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Reference

Mastbergen, D.R.; Beinssen, K.; Nédélec, Y.  2019. “Watching the Beach Steadily Disappearing: The Evolution of Understanding of Retrogressive Breach Failures” Journal of Marine Science and Engineering, 7 (10):368. https://doi.org/10.3390/jmse7100368.

 

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15 March 2021

Knappensee: a large landslide at an old open cast mining site in eastern Germany

Knappensee: a large landslide at an old open cast mining site in eastern Germany

On Thursday 11 March 2021 a large landslide occurred on the banks of an abandoned and flooded open case coal mine site at Knappensee in eastern Germany.  The images after the event are impressive:-

The aftermath of the landslide at Knappensee on 11 March 2021

The aftermath of the landslide at Knappensee on 11 March 2021. Image by HY-photo Gernot Menzel via Bild.

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The event was captured on a remarkable video that has been posted to Youtube.  This video starts with an orientation problem that is soon resolved:-

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Judging by news reports, the banks of the Knappensee have been undergoing remediation to allow the site to become a recreation attraction.  This bank had been undergoing work recently – I note the various vessels in the video – and was a site with known geotechnical problems.  The unslipped areas in the image above have little or no vegetation, suggesting engineering works since the last growing season.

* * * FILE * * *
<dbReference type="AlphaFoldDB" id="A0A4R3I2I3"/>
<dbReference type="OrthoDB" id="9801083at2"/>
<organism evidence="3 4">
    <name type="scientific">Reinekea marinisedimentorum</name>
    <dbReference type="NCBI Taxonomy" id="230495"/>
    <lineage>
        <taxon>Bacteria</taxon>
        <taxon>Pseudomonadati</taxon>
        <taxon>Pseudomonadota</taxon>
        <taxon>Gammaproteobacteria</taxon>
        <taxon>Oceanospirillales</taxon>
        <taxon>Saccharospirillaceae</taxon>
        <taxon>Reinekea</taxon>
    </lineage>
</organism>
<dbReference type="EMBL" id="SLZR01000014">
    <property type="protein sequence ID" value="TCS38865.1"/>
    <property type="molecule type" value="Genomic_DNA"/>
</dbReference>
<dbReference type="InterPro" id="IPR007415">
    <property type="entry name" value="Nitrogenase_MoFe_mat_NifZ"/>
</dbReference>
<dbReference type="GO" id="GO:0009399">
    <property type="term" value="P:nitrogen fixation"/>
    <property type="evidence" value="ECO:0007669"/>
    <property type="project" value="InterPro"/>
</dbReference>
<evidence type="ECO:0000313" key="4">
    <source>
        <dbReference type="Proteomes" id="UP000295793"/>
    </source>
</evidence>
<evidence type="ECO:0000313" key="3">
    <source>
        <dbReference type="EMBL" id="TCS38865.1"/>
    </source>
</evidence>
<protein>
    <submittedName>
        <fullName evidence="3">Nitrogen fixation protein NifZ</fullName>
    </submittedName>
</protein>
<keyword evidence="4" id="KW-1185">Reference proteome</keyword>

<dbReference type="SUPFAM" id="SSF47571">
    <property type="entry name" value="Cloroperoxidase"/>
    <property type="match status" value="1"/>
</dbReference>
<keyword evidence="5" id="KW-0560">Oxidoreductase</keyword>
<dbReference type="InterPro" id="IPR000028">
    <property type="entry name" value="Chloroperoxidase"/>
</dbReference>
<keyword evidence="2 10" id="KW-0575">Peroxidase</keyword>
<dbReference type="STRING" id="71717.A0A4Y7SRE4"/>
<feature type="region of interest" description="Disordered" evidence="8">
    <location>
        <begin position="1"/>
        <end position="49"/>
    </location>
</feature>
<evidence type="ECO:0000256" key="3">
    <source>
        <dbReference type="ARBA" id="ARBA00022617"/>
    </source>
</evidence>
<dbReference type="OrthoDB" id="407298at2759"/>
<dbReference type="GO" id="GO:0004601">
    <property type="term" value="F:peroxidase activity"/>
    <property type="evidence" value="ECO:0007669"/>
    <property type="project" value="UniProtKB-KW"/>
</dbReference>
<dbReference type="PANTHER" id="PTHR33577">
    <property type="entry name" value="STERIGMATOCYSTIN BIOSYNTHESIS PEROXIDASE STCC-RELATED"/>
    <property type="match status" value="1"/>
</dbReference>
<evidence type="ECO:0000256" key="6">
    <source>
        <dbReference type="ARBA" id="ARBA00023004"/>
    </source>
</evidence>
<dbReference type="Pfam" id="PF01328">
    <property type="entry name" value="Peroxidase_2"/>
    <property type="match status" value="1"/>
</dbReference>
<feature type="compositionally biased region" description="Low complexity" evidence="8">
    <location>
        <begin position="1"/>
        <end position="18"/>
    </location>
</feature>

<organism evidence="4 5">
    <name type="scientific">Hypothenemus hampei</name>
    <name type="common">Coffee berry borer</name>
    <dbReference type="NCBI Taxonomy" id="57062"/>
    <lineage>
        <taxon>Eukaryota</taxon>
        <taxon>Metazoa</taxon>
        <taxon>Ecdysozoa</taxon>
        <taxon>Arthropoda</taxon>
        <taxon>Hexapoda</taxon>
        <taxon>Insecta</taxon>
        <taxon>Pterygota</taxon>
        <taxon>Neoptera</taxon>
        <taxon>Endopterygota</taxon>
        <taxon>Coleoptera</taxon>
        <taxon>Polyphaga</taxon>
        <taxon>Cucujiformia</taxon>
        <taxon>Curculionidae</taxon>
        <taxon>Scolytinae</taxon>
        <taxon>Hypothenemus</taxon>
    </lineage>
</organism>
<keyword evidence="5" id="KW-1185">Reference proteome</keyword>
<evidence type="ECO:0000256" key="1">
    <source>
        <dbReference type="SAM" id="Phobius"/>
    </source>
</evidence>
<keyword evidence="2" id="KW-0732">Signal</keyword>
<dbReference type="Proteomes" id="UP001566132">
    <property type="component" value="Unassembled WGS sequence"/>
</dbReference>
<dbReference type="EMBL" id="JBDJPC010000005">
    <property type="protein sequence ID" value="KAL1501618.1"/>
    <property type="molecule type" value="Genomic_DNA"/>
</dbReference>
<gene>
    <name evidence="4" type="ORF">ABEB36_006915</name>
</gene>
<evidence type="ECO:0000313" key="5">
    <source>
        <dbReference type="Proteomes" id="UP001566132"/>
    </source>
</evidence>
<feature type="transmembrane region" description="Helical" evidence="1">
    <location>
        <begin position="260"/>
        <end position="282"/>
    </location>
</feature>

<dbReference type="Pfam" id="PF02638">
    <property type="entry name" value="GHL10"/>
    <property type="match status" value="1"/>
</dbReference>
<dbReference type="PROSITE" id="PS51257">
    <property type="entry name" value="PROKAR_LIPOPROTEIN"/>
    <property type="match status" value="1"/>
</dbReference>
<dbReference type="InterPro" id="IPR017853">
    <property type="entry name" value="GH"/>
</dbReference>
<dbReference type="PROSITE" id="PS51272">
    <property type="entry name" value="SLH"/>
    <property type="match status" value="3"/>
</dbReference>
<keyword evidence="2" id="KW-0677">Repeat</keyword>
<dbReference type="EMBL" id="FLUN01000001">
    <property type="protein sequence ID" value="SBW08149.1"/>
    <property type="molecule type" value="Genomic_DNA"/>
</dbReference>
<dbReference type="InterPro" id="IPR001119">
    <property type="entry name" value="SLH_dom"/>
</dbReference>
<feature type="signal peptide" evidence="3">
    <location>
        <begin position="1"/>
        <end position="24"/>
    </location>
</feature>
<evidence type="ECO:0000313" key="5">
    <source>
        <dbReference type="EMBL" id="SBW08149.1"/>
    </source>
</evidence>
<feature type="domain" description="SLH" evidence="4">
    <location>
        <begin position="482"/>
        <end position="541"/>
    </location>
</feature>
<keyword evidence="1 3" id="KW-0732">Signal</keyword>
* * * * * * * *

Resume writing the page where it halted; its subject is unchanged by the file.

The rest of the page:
MDR.de reports that:

The landslide at Knappensee was probably triggered by renovation work in the bank area. Experts from the Saxon Mining Authority have come to this conclusion. In the past few weeks, the first careful security measures have been carried out in this area. Among other things, dump material has been removed and work has been prepared in the bank area, said the Mining Authority. This was also the case on the day of the landslide, which is why this work is suspected to be the trigger.

The landslide appears to have been retrogressive, starting with a small failure at the toe.  That in turn may have been triggered by a slip under the water, but that is speculation at this point.  The final scar is reported to be 500 m by 200 m.

The landslide generated a displacement wave – reported to be about 1.5 metres high.  Whilst this would be small in a marine environment, in a non-tidal lake this is significant event.   This tsunami damaged properties on the other side of the lake:-

Damage caused by the displacement wave at Knappensee in Germany

Damage caused by the displacement wave at Knappensee in Germany. Image by Torsten Richter-Zippack via LR Online.

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The level of the lake has been raised by 32 cm as a result of the landslide.  This is now being lowered, but slowly because of the fear that rapid drawdown will trigger further instability.

Large failures in open cast coal mines, or in coal mine waste piles, are not rare,  Recent examples include:-

 

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12 March 2021

The stability of mine waste tailings facilities

The aftermath of the Brumadinho tailings failure in Brazil.